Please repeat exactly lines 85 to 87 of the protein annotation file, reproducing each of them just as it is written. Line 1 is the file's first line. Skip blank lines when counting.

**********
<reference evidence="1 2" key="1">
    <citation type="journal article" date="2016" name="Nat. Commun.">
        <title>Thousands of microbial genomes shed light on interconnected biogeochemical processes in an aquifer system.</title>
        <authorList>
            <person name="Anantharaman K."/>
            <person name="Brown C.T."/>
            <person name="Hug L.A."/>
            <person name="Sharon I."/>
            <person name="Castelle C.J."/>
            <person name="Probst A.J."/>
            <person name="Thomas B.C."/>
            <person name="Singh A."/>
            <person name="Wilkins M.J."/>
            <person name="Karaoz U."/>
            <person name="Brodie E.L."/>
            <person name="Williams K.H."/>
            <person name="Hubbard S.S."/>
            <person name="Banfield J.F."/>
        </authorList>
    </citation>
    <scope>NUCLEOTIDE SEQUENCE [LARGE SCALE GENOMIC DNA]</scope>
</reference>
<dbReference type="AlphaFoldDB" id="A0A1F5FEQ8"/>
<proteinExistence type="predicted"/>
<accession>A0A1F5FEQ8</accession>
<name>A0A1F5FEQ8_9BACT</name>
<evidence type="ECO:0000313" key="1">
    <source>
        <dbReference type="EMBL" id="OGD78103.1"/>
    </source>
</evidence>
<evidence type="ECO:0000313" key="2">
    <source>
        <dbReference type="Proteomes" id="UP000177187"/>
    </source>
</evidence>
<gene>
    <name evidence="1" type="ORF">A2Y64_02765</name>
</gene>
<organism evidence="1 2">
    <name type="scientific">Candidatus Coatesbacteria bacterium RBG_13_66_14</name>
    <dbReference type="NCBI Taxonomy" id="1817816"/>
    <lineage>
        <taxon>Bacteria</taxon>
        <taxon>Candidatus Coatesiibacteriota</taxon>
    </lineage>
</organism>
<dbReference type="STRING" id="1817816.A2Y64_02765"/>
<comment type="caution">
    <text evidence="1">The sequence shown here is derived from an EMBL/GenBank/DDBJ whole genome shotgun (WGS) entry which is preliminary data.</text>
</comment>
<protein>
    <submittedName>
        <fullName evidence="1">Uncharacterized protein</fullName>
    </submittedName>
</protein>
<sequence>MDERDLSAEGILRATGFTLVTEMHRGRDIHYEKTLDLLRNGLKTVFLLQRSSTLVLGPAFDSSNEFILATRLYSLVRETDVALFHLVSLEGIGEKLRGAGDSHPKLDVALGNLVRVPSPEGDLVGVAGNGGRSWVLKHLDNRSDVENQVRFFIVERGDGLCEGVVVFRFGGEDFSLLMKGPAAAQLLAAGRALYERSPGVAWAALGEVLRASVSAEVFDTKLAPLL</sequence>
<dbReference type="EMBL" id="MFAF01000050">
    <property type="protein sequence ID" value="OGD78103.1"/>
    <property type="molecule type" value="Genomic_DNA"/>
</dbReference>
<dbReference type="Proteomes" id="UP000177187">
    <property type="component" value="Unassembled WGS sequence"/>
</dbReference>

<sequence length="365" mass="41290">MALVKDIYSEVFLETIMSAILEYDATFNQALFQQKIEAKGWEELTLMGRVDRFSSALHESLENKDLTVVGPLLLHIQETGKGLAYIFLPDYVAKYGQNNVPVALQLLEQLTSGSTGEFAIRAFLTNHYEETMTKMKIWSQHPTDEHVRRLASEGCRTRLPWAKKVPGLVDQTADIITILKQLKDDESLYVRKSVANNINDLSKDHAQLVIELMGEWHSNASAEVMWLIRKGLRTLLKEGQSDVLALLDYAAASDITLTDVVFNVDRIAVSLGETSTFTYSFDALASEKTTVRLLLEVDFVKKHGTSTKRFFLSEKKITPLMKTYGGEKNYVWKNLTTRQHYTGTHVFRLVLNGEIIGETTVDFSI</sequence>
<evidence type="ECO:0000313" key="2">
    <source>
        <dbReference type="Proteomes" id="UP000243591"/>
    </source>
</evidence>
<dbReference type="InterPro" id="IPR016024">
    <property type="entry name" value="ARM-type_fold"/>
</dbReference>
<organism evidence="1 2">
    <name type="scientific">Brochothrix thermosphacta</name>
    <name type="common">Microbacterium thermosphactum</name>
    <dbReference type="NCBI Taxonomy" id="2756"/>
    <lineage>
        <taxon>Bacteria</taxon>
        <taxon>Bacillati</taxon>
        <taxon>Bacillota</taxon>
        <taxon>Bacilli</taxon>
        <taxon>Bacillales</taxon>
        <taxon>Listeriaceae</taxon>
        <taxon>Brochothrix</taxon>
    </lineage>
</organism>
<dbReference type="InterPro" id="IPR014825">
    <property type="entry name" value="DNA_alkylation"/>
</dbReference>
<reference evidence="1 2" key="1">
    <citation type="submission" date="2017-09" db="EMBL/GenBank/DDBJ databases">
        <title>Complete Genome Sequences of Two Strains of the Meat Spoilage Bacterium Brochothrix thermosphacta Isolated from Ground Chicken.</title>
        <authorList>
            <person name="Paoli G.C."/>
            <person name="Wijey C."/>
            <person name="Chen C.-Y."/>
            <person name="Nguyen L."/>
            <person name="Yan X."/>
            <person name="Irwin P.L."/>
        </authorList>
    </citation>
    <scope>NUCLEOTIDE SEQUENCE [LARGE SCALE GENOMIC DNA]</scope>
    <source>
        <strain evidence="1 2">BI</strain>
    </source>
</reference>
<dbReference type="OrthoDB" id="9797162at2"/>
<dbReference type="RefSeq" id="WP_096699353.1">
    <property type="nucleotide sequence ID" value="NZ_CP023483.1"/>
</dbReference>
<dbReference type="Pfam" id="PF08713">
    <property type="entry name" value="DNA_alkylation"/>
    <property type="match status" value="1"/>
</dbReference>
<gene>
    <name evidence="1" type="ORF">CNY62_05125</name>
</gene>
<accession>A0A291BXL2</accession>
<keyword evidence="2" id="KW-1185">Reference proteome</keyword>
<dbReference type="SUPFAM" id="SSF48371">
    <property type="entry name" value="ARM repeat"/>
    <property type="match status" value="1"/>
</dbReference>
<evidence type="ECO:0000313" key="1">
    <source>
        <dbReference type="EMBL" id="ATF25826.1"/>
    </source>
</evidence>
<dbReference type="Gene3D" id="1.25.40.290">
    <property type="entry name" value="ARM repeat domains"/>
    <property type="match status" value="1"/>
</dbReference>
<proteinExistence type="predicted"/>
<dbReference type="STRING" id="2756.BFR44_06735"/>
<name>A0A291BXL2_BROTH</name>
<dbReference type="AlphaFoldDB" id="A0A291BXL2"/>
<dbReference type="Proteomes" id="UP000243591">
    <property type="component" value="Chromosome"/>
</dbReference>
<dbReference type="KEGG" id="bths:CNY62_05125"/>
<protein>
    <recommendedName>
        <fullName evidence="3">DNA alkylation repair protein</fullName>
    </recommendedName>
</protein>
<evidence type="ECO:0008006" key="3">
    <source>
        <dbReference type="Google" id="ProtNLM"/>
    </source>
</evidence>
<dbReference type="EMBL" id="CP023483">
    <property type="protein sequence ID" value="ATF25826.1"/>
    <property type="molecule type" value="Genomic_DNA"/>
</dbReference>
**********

        <taxon>Brochothrix</taxon>
    </lineage>
</organism>